9. Fernandez-de-las-Penas C, Alonso-Blanco C, Cuadrado M, et al. Neck mobility and forward head posture are not related to headache parameters in chronic tension‐type headache. Cephalalgia. 2007;27(2):158-64. https://doi.org/10.1111/j.1468-2982.2006.01247.x
  10. Harman K, Hubley-Kozey CL, Butler H. Effectiveness of an exercise program to improve forward head posture in normal adults: a randomized, controlled 10-week trial. J Man Manip Ther. 2005;13(3):163-76. https://doi.org/10.1179/106698105790824888
  11. Herrero P, Asensio A, Garcia E, et al. Study of the therapeutic effects of an advanced hippotherapy simulator in children with cerebral palsy: a randomised controlled trial. BMC Musculoskelet Disord. 2010;11(1):1. https://doi.org/10.1186/1471-2474-11-1
  12. Herrero P, Gomez-Trullen EM, Asensio A, et al. Study of the therapeutic effects of a hippotherapy simulator in children with cerebral palsy: a stratified single-blind randomized controlled trial. Clin Rehabil. 2012;26(12):1105-13. https://doi.org/10.1177/0269215512444633
  13. Kendall FP, McCreary EK, Provance PG, et al. Muscles, testing and function: with posture and pain. Philadelphia, United States. Lippincott Williams and Wikins. 1993.
  14. Kim KH, Kim SG, Hwangbo G. The effects of horse-riding simulator exercise and Kendall exercise on the forward head posture. J Phys Ther Sci. 2015;27(4):1125-7. https://doi.org/10.1589/jpts.27.1125
  15. Kim SH, Kim KU. Change of cervical angle according to smartphone using time. J Korean Soc Phys Med. 2014;9(2):141-9 https://doi.org/10.13066/kspm.2014.9.2.141
  16. Lee DR, Lee NG, Cha HJ, et al. The effect of robo-horseback riding therapy on spinal alignment and associated muscle size in MRI for a child with neuromuscular scoliosis: an experimenter-blind study. NeuroRehabilitation. 2011;29(1):23-7.
  17. Lee HS, Lee WC, Kim JH. The effects of neck assistive device considering Mckenzie type subjects with forward head posture. J Korean Soc Phys Med. 2015;10(2):89-94. https://doi.org/10.13066/kspm.2015.10.2.89
  18. Lee HS, Chung HK, Park SW. The Analysis of severity of forward head posture with observation and photographic method. J Korean Soc Phys Med. 2015;10(3):227-35.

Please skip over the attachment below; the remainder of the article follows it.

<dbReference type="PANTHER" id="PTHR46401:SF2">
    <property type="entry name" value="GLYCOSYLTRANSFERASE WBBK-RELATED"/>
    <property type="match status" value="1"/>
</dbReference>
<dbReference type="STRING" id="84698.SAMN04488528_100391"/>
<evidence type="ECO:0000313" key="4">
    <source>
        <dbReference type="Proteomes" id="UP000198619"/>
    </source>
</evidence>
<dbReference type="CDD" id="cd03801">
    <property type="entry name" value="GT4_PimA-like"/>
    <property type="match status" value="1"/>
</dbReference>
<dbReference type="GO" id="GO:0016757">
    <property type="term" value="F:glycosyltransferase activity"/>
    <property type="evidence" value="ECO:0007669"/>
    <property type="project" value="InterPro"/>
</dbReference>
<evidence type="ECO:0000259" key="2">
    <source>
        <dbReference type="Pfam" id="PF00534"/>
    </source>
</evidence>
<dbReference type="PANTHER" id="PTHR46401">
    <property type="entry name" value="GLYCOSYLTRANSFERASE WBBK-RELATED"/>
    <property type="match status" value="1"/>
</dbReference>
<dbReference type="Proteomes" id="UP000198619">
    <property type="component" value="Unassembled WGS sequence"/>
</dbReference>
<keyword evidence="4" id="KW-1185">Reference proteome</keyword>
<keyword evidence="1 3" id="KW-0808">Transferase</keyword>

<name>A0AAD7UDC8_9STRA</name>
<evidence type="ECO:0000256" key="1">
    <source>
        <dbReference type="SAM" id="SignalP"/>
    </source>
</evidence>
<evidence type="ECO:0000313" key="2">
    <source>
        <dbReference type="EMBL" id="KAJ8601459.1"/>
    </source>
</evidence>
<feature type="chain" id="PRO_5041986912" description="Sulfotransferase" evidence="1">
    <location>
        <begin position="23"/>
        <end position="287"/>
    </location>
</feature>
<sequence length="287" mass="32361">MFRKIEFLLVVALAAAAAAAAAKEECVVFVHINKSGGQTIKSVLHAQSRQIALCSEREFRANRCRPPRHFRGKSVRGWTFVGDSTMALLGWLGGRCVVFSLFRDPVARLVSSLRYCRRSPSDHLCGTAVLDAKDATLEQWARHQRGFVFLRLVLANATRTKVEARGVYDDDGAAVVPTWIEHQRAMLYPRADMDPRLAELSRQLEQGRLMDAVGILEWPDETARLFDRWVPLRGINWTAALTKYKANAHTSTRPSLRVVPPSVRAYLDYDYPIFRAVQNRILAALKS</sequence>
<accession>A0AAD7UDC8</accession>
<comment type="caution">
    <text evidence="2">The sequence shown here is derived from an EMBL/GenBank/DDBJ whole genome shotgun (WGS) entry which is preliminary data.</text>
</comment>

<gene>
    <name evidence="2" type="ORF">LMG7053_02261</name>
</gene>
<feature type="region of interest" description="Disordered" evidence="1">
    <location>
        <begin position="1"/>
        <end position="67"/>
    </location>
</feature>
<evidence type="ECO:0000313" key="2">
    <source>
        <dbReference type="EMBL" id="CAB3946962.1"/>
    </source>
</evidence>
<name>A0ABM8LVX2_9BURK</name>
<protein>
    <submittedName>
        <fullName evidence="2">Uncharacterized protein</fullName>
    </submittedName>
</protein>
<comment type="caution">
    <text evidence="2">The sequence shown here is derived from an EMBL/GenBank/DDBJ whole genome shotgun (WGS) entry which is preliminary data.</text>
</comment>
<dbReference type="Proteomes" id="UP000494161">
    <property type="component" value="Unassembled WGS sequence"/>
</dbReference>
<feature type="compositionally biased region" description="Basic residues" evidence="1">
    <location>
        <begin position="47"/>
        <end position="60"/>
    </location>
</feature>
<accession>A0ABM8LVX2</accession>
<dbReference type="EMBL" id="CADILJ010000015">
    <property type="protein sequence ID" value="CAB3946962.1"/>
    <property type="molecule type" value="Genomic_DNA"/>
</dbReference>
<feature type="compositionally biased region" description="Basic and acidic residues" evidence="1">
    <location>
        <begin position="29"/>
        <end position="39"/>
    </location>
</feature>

19. Nejati P, Lotfian S, Moezy A, et al. The study of correlation between forward head posture and neck pain in Iranian office workers. Int J Occup Med Environ Health. 2015;28(2):295-303.
  20. Park JH, Shurtleff T, Engsberg J, et al. Comparison between the robo-horse and real horse movements for hippotherapy. Biomed Mater Eng. 2014;24(6):2603-10.
  21. Roddey TS, Olson SL, Grant SE. The effect of pectoralis muscle stretching on the resting position of the scapula in persons with varying degrees of forward head/rounded shoulder posture. J Man Manip Ther. 2002;10(3):124-8. https://doi.org/10.1179/106698102790819247
  22. Silkwood-Sherer D, Warmbier H. Effects of hippotherapy on postural stability, in persons with multiple sclerosis: a pilot study. J Neurol Phys Ther. 2007;31(2):77-84. https://doi.org/10.1097/NPT.0b013e31806769f7
  23. Silva AG, Punt TD, Sharples P, et al. Head posture and neck pain of chronic nontraumatic origin: a comparison between patients and pain-free persons. Arch Phys Med Rehabil. 2009;90(4):669-74. https://doi.org/10.1016/j.apmr.2008.10.018
  24. Yip CHT, Chiu TTW, Poon ATK. The relationship between head posture and severity and disability of patients with neck pain. Man Ther. 2008;13(2):148-54. https://doi.org/10.1016/j.math.2006.11.002
  25. Yu CH, Hong CU, Kang SR, et al. Analysis of basal physical fitness and lumbar muscle function according to indoor horse riding exercise. Biomed Mater Eng. 2014;24(6):2395-405.

Cited by

  1. The Effects of Hippotherapy for Physical, Cognitive and Psychological Factors in Children with Intellectual Disabilities vol.12, pp.3, 2017, https://doi.org/10.13066/kspm.2017.12.3.119